Trey McIntyre Project's First Stop: The Philippines
After a 24-hour travel day, I stepped off the plane with the rest of Trey McIntyre Project’s touring company in Manila, Philippines. Closing my eyes and breathing in the humid air, I prepared to embrace the experience of a lifetime. Opening my eyes, I saw billboards in English. English? Having never been to Asia before, discovering that English is the language of instruction, I was surprised. Communication would not to be an issue, making the Philippines a seamless first stop on a month-long tour.
On our first day in the Philippines, the welcoming from the Roman Obusan Folkloric group made a vivid impression. Through the windows of our bus, I saw formations of colorful costumes swirling about. Young dancers used delicate hand gestures, mimicking birds. My eyes welled up with tears of gratitude, knowing that this was going to be the start of an extraordinary adventure.
The next two days were spent learning traditional Filipino dances—they ranged from virtuosic back bends to calm shuffling movements, and hands were adorned with 5-inch fingernails. Each dance was a new challenge.
Chanel DaSilva, Annali Rose, and Ashley Werhun don five-inch fingernails
In return, TMP shared an excerpt. Sneakers on, we bounced about the tile floor, dancing a section of A Day in the Life. Our flexibility to dance in any circumstance always amazes me. As much as we plan outreach, we never know what is appropriate until we are actually there. With a quick suggestion of repertoire and head nods from the dancers, the plan is set. I think it requires an adaptability in order to know that your art has an impact when presented in these humble circumstances.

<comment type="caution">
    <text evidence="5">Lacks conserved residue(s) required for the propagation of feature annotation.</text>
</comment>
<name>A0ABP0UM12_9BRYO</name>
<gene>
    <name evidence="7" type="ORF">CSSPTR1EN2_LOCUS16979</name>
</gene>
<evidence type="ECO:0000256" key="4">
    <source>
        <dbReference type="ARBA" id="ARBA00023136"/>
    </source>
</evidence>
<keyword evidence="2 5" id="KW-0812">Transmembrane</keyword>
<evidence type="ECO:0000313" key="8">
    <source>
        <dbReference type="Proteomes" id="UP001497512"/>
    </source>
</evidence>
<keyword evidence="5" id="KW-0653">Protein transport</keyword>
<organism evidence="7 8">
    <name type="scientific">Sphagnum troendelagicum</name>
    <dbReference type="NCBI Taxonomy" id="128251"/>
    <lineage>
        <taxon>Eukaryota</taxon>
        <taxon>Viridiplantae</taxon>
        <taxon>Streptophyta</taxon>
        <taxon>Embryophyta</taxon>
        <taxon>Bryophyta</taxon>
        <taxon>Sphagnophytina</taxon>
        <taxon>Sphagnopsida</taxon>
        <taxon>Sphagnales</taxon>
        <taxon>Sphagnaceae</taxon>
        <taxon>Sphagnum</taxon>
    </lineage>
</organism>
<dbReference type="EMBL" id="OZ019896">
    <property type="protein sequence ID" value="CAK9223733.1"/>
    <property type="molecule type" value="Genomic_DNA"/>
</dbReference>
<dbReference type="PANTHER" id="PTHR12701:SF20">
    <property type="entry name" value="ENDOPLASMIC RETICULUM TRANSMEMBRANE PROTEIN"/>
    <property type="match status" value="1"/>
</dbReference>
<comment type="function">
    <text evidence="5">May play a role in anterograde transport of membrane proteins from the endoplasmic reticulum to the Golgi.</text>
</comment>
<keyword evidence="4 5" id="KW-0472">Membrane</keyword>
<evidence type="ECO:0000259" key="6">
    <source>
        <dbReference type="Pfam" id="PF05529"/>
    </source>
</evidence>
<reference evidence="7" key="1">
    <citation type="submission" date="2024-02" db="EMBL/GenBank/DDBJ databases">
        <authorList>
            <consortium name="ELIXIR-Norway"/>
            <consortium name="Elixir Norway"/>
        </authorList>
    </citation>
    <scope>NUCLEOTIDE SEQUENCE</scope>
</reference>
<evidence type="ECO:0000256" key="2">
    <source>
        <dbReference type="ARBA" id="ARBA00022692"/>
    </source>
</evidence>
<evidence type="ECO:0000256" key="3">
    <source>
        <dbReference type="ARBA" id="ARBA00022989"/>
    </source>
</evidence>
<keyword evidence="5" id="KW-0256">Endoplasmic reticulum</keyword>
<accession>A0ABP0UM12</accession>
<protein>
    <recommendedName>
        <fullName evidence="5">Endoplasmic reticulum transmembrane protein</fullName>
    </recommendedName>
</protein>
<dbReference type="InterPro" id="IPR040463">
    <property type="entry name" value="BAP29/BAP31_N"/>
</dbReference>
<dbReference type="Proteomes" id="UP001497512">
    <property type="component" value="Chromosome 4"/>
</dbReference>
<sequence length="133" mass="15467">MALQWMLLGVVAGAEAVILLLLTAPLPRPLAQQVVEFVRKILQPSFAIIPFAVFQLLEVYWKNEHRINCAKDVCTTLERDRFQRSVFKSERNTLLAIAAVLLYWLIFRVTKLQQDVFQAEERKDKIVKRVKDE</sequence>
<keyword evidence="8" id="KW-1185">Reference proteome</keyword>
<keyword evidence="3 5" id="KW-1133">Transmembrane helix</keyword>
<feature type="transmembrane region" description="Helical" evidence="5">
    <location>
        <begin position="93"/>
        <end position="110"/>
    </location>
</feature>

In the southern city of Iloilo, one elderly woman from the Panay Bukidnon group left an invaluable and lasting impression. She was more than 80 years old and no more than 4-feet tall. Dancing around the studio, eyes to the sky, her size was no reflection of her strength. For certain, she stomped louder than any of us. She was dressed beautifully in layers of heavy fabric covered in hand-sewn embroidery, her arms in sheer, pale-yellow sleeves that wafted like wings when she moved, her arms leading their flight. The elders said that her high focus stance was a way of connecting to the greater powers above. This is why dance is such a strong tradition in their culture. Dance is obviously one key to her longevity.
The cultural outreach was a major part of the week but we also performed!
We often shared the stage with our new friends, like the Panay Bukidnon tribe who performed on a mixed bill with us. It is always interesting, performing in a foreign country, especially since Trey’s choreography is inherently American. I have found that the messages in our work are universally clear, affecting people far and wide. The Philippines was no exception. During Leatherwing Bat, the audience mouthed the words to “Puff the Magic Dragon” and enthusiastically applauded mid-song.
For our show at Market! Market!, in Manila, they constructed a full stage in the middle of a five-story mall. The balconies were lined with hundreds of people and post-show, we posed for hours of photos with an appreciative audience and dancers, capturing the collaborative joy.
TMP and Roman Obusan Folkloric Group at Market! Market! in Manila
For more on our time in the Philippines, Vietnam, China, and (next week) South Korea, check out the photos at treymcintyre.com/blog and read our posts at dancemotionusa.org.